To identify genetic factors contributing to type 2 diabetes (T2D), we performed large-scale meta-analyses by using a custom ∼50,000 SNP genotyping array (the ITMAT-Broad-CARe array) with ∼2000 candidate genes in 39 multiethnic population-based studies, case-control studies, and clinical trials totaling 17,418 cases and 70,298 controls. First, meta-analysis of 25 studies comprising 14,073 cases and 57,489 controls of European descent confirmed eight established T2D loci at genome-wide significance. In silico follow-up analysis of putative association signals found in independent genome-wide association studies (including 8,130 cases and 38,987 controls) performed by the DIAGRAM consortium identified a T2D locus at genome-wide significance (GATAD2A/CILP2/PBX4; p = 5.7 × 10(-9)) and two loci exceeding study-wide significance (SREBF1, and TH/INS; p < 2.4 × 10(-6)). Second, meta-analyses of 1,986 cases and 7,695 controls from eight African-American studies identified study-wide-significant (p = 2.4 × 10(-7)) variants in HMGA2 and replicated variants in TCF7L2 (p = 5.1 × 10(-15)). Third, conditional analysis revealed multiple known and novel independent signals within five T2D-associated genes in samples of European ancestry and within HMGA2 in African-American samples. Fourth, a multiethnic meta-analysis of all 39 studies identified T2D-associated variants in BCL2 (p = 2.1 × 10(-8)). Finally, a composite genetic score of SNPs from new and established T2D signals was significantly associated with increased risk of diabetes in African-American, Hispanic, and Asian populations. In summary, large-scale meta-analysis involving a dense gene-centric approach has uncovered additional loci and variants that contribute to T2D risk and suggests substantial overlap of T2D association signals across multiple ethnic groups.

Clarke R, Bennett DA, Parish S, Verhoef P, Dötsch-Klerk M, Lathrop M, Xu P, Nordestgaard BG, Holm H, Hopewell JC et al. 2012. Homocysteine and coronary heart disease: meta-analysis of MTHFR case-control studies, avoiding publication bias. PLoS Med, 9 (2), pp. e1001177. | Show Abstract | Read more

BACKGROUND: Moderately elevated blood levels of homocysteine are weakly correlated with coronary heart disease (CHD) risk, but causality remains uncertain. When folate levels are low, the TT genotype of the common C677T polymorphism (rs1801133) of the methylene tetrahydrofolate reductase gene (MTHFR) appreciably increases homocysteine levels, so "Mendelian randomization" studies using this variant as an instrumental variable could help test causality. METHODS AND FINDINGS: Nineteen unpublished datasets were obtained (total 48,175 CHD cases and 67,961 controls) in which multiple genetic variants had been measured, including MTHFR C677T. These datasets did not include measurements of blood homocysteine, but homocysteine levels would be expected to be about 20% higher with TT than with CC genotype in the populations studied. In meta-analyses of these unpublished datasets, the case-control CHD odds ratio (OR) and 95% CI comparing TT versus CC homozygotes was 1.02 (0.98-1.07; p = 0.28) overall, and 1.01 (0.95-1.07) in unsupplemented low-folate populations. By contrast, in a slightly updated meta-analysis of the 86 published studies (28,617 CHD cases and 41,857 controls), the OR was 1.15 (1.09-1.21), significantly discrepant (p = 0.001) with the OR in the unpublished datasets. Within the meta-analysis of published studies, the OR was 1.12 (1.04-1.21) in the 14 larger studies (those with variance of log OR<0.05; total 13,119 cases) and 1.18 (1.09-1.28) in the 72 smaller ones (total 15,498 cases). CONCLUSIONS: The CI for the overall result from large unpublished datasets shows lifelong moderate homocysteine elevation has little or no effect on CHD. The discrepant overall result from previously published studies reflects publication bias or methodological problems.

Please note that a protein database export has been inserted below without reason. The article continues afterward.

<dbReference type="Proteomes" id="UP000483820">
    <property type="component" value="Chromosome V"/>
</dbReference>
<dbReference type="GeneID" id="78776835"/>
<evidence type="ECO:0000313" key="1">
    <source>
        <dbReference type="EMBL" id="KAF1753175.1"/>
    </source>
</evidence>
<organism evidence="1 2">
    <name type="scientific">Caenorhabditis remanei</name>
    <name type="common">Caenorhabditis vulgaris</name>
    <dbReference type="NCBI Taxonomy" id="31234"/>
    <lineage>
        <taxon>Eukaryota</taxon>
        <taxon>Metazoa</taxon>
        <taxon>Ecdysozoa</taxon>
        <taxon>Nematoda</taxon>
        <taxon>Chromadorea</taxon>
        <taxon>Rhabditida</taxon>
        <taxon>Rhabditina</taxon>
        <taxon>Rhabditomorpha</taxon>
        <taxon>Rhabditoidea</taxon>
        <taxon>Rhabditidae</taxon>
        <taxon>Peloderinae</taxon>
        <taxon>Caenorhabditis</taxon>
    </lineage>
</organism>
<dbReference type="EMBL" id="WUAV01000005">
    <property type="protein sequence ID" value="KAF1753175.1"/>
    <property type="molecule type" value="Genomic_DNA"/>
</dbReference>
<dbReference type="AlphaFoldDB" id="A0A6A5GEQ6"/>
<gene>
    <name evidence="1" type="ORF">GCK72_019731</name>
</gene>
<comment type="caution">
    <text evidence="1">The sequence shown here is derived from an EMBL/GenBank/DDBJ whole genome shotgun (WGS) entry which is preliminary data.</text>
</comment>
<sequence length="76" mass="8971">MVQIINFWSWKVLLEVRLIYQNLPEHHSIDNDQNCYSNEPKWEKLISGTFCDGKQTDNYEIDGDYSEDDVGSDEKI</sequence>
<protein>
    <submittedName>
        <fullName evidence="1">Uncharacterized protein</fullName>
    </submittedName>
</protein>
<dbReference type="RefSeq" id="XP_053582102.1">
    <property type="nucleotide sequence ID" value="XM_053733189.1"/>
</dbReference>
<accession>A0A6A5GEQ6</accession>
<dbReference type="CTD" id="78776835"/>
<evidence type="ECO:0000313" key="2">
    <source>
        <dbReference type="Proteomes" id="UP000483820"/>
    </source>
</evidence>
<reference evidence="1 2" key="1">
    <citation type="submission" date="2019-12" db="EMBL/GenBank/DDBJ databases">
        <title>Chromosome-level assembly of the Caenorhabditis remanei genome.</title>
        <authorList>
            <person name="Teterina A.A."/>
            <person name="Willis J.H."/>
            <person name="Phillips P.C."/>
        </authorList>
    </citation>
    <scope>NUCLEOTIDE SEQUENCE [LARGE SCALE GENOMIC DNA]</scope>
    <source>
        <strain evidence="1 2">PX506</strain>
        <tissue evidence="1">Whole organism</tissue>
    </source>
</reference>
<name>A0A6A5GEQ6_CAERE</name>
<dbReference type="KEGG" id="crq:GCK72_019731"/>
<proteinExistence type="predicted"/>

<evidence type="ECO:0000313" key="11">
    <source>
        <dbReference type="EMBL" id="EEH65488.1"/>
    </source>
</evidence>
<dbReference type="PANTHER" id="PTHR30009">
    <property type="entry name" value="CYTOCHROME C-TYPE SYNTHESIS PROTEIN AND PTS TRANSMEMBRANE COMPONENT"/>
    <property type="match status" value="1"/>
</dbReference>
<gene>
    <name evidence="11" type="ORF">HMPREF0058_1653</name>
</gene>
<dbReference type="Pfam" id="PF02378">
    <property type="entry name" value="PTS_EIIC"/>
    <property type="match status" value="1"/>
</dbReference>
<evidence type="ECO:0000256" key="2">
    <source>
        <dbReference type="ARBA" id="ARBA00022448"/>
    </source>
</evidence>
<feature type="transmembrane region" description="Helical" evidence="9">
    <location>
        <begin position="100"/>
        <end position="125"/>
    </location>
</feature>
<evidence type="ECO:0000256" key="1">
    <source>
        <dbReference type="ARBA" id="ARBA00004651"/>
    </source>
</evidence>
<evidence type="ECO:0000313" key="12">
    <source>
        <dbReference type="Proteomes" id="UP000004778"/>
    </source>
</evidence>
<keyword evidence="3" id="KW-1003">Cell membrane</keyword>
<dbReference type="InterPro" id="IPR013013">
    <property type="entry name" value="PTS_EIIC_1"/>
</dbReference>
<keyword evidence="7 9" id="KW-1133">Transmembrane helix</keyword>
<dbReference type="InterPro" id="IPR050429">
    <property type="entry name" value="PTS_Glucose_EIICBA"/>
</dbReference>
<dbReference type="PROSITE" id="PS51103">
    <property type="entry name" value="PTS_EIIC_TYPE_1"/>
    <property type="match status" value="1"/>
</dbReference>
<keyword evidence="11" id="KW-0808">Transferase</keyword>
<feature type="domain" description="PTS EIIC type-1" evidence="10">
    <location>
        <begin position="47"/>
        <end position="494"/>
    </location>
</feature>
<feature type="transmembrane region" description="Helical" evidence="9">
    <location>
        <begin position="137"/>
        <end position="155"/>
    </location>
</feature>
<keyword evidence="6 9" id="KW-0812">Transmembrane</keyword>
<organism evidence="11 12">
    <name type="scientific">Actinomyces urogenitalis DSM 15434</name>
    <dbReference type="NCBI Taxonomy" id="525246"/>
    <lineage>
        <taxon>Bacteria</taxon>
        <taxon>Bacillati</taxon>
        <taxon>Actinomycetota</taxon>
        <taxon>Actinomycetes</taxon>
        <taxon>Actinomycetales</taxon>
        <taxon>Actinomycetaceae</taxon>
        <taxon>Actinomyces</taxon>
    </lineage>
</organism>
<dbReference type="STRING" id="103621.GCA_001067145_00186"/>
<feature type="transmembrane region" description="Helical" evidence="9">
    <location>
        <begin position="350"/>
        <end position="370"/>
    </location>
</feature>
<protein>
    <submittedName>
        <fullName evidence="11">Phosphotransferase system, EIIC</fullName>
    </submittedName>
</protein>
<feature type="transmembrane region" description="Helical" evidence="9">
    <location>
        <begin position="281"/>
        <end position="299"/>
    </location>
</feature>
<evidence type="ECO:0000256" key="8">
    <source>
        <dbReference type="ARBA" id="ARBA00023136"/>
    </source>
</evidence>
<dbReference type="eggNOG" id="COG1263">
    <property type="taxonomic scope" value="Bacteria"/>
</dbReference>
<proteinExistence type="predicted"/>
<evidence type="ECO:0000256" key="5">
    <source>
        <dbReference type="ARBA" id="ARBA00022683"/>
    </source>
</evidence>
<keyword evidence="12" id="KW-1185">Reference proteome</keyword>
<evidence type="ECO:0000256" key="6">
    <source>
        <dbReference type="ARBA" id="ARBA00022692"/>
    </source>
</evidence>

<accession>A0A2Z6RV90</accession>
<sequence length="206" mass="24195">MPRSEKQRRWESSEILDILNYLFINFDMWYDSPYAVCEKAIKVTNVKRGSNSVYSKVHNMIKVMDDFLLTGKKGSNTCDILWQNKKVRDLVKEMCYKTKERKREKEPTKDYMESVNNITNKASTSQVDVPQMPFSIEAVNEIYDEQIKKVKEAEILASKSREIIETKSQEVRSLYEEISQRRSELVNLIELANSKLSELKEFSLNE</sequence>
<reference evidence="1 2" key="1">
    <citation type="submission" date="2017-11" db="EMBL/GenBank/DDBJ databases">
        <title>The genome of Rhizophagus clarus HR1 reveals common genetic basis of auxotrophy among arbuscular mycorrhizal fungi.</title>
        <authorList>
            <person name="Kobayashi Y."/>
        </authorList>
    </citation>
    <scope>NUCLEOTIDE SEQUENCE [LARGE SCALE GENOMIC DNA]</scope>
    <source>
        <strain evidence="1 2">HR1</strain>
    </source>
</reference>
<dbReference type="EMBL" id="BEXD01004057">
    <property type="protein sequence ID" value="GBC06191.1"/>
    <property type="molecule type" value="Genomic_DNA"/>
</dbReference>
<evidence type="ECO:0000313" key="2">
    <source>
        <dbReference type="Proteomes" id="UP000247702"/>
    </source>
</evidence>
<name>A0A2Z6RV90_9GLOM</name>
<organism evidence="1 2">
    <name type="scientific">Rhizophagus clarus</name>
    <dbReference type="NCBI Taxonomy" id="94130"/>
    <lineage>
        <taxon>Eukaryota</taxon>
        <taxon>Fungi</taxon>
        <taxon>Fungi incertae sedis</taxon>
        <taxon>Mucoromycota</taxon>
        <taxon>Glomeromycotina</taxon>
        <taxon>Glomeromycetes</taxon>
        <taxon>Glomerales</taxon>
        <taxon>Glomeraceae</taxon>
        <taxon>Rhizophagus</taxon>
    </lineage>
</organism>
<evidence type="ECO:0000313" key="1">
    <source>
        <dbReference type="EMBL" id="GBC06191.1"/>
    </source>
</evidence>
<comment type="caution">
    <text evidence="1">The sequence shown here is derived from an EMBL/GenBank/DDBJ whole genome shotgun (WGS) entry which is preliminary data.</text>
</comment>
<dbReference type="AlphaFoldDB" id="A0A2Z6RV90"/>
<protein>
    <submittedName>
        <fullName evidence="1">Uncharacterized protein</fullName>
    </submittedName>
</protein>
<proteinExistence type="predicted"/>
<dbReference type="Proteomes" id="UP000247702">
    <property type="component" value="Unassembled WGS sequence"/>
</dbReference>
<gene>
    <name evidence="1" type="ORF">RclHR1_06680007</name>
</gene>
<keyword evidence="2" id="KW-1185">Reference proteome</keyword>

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Manning AK, Hivert MF, Scott RA, Grimsby JL, Bouatia-Naji N, Chen H, Rybin D, Liu CT, Bielak LF, Prokopenko I et al. 2012. A genome-wide approach accounting for body mass index identifies genetic variants influencing fasting glycemic traits and insulin resistance Nature Genetics, 44 (6), pp. 659-669. | Show Abstract | Read more

Recent genome-wide association studies have described many loci implicated in type 2 diabetes (T2D) pathophysiology and β-cell dysfunction but have contributed little to the understanding of the genetic basis of insulin resistance. We hypothesized that genes implicated in insulin resistance pathways might be uncovered by accounting for differences in body mass index (BMI) and potential interactions between BMI and genetic variants. We applied a joint meta-analysis approach to test associations with fasting insulin and glucose on a genome-wide scale. We present six previously unknown loci associated with fasting insulin at P < 5 × 10 -8 in combined discovery and follow-up analyses of 52 studies comprising up to 96,496 non-diabetic individuals. Risk variants were associated with higher triglyceride and lower high-density lipoprotein (HDL) cholesterol levels, suggesting a role for these loci in insulin resistance pathways. The discovery of these loci will aid further characterization of the role of insulin resistance in T2D pathophysiology. © 2012 Nature America, Inc. All rights reserved.